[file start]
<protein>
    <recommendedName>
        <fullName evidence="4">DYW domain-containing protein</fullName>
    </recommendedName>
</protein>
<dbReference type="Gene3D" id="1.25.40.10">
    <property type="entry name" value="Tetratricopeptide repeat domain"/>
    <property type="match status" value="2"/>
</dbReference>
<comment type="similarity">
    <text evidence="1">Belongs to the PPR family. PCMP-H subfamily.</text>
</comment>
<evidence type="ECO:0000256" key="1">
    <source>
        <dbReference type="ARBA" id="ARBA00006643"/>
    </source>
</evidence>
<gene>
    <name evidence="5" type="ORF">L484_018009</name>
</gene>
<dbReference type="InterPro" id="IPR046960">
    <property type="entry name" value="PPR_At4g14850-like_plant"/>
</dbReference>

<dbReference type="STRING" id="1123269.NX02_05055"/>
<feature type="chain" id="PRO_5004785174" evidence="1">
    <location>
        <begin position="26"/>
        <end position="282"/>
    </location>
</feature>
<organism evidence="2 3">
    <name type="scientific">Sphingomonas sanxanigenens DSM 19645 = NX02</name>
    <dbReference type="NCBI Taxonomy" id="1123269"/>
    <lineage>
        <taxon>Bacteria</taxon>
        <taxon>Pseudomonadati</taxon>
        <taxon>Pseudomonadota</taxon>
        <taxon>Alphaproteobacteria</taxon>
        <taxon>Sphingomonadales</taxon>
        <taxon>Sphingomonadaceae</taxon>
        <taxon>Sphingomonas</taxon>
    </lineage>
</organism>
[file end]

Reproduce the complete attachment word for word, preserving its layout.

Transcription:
<protein>
    <recommendedName>
        <fullName evidence="4">DYW domain-containing protein</fullName>
    </recommendedName>
</protein>
<dbReference type="Gene3D" id="1.25.40.10">
    <property type="entry name" value="Tetratricopeptide repeat domain"/>
    <property type="match status" value="2"/>
</dbReference>
<comment type="similarity">
    <text evidence="1">Belongs to the PPR family. PCMP-H subfamily.</text>
</comment>
<evidence type="ECO:0000256" key="1">
    <source>
        <dbReference type="ARBA" id="ARBA00006643"/>
    </source>
</evidence>
<gene>
    <name evidence="5" type="ORF">L484_018009</name>
</gene>
<dbReference type="InterPro" id="IPR046960">
    <property type="entry name" value="PPR_At4g14850-like_plant"/>
</dbReference>

<dbReference type="STRING" id="1123269.NX02_05055"/>
<feature type="chain" id="PRO_5004785174" evidence="1">
    <location>
        <begin position="26"/>
        <end position="282"/>
    </location>
</feature>
<organism evidence="2 3">
    <name type="scientific">Sphingomonas sanxanigenens DSM 19645 = NX02</name>
    <dbReference type="NCBI Taxonomy" id="1123269"/>
    <lineage>
        <taxon>Bacteria</taxon>
        <taxon>Pseudomonadati</taxon>
        <taxon>Pseudomonadota</taxon>
        <taxon>Alphaproteobacteria</taxon>
        <taxon>Sphingomonadales</taxon>
        <taxon>Sphingomonadaceae</taxon>
        <taxon>Sphingomonas</taxon>
    </lineage>
</organism>